By Paul Barratt AO, AWPR President
For Australians for War Powers Reform the high point of a very busy year has to be the introduction on 7 December 2020, by Greens Senator Jordon Steele-John, of a Private Senator’s Bill – the Defence Amendment (Parliamentary Approval of Overseas Service) Bill 2020. This has to be the high point because it goes to the very heart of what we have been campaigning for – the relocation from the Executive (effectively the Prime Minister) to the Parliament of the power to deploy members of the Australian Defence Force into international armed conflict, or into situations that could foreseeably lead to hostilities.
Our key criteria for appropriate legislation include:
- It should require a current resolution of both Houses
- There should be suitable provision for emergency action by the Executive
- There should be a carve-out for routine military activities that are not likely to lead to hostilities (e.g., secondment to foreign military forces, attachment to an Australian consular or diplomatic mission, on a vessel or aircraft engaged in operations during which hostilities are unlikely to occur, for purposes of education and training, and for purposes related to the procurement of equipment or stores)
- There should be a requirement for regular reporting back to the Parliament.
This draft legislation, which is currently before the Senate, meets these criteria.
This Bill was initiated by the Australian Democrats and supported by the Australian Greens, who took carriage of the Bill after 2007. It is the latest iteration of a Bill first introduced into the Senate in 1985. Regrettably, it has never received the respect or attention it deserves. For example, in 2010 the representatives of the major parties on the Senate Foreign Affairs, Defence and Trade Committee decided it wasn’t worth bothering to have hearings on it, and the Bill was not debated by the Senate. In 2015 the major parties defended leaving the powers where they were because that was the long-standing practice; there was no debate about whether the long-standing practice had served us well.
What has happened since that time, however, is that the Australian Labor Party, at its December 2018 National Conference in Adelaide, passed a resolution to the effect that an incoming Labor Government would in the life of the first Parliament conduct an open public parliamentary inquiry into how Australia goes to war. This in our view represented real progress because it would have provided an opportunity for those who would have us believe that a requirement for Parliamentary approval of overseas ADF service is either undesirable or impracticable to present their arguments in public and have them tested in public, under oath. We say that none of the standard arguments hold water (read more), but don’t take our word for it – let’s have an open public examination of the issue based upon the facts.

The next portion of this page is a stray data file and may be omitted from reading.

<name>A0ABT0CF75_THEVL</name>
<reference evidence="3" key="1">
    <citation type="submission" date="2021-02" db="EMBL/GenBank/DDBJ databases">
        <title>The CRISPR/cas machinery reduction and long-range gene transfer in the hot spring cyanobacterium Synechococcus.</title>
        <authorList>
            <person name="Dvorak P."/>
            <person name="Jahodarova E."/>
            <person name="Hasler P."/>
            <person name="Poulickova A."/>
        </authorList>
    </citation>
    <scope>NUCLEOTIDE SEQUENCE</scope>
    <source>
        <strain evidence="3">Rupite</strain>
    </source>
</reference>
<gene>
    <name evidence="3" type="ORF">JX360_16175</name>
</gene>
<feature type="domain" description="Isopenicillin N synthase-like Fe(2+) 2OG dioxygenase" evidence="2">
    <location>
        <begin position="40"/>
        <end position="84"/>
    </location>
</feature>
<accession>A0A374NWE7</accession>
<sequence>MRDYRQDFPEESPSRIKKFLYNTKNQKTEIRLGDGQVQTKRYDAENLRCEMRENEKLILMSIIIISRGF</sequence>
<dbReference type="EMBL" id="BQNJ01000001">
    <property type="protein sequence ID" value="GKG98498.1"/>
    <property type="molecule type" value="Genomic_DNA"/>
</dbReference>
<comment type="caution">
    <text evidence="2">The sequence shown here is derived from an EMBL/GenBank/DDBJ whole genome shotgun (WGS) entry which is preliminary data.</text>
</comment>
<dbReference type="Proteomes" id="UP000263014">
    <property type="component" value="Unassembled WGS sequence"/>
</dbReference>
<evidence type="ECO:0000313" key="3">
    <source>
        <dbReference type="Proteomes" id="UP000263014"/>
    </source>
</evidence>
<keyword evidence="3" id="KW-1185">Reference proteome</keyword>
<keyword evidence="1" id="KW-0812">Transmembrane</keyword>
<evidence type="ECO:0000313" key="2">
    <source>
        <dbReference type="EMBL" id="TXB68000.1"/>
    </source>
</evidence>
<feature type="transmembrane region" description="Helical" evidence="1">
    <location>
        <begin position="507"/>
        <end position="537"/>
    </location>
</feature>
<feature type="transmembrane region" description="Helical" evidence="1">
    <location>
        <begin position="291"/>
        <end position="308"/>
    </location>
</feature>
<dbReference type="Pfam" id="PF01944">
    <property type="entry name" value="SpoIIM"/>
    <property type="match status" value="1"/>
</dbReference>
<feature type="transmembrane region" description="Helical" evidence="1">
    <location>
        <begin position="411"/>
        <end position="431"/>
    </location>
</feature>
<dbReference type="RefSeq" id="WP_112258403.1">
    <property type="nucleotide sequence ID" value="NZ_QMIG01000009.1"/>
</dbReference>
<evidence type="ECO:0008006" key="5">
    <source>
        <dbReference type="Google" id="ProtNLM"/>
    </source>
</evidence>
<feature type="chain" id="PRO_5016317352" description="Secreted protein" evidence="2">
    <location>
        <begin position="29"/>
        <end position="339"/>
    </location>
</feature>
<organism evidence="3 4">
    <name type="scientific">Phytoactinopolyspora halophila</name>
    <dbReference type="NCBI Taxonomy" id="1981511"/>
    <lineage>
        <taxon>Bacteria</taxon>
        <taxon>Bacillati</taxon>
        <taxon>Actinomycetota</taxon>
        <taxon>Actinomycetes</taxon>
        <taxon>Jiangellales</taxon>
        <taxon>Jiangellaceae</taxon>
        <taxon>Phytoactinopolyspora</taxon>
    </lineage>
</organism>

Deploying the Australian Defence Force into international armed conflict is the gravest decision a government can make. It follows that how we make the decision to do so is itself a matter of great consequence. We therefore urge Senators and MPs from all political parties to treat this legislation and the important issues it seeks to address with the seriousness and respect it deserves. If there are shortcomings in the legislation let us identify them on a dispassionate and rational basis, and propose amendments to deal with them.
To the ALP in particular we say, “Here is an opportunity to have a dry run at that Parliamentary inquiry that was contemplated in 2018 – an opportunity to weigh up the arguments for and against, and put a future Labor Government in a better position to make informed decisions about it”.
To all parties we say, the Australian public is entitled to expect our Parliament to be a place where serious people debate serious issues with courtesy and respect. Do not let us down on this important issue.
We regularly hear four main arguments as to why requiring Parliamentary approval to send the ADF into international armed conflict (war or warlike activity) is impractical. None of them hold water:
- Minor parties in the Senate might block a resolution for war: but if the Opposition voted with the Government, it would pass, and if the Opposition voted against it, the democratic majority would be successful.
- Parliamentary processes would delay deployment of troops: but to bring most combat elements of the ADF to battle-readiness takes several months, allowing ample time for debate and a vote.
- Ministers may be in possession of intelligence which they cannot reveal or discuss: but it is customary for senior Opposition members to be cleared to see classified information, and essential for when they become the Government. Sources of intelligence require protection, but enough of the content is publicly accessible for Parliamentarians to be well informed about what threatens our national security.
- Parliamentarians might simply vote on party lines: but requiring every Member and Senator to participate and vote before a commitment to war would enable their electorates to hold them responsible for the consequences. Whether the majority decides for or against a war, the democratic process will have worked.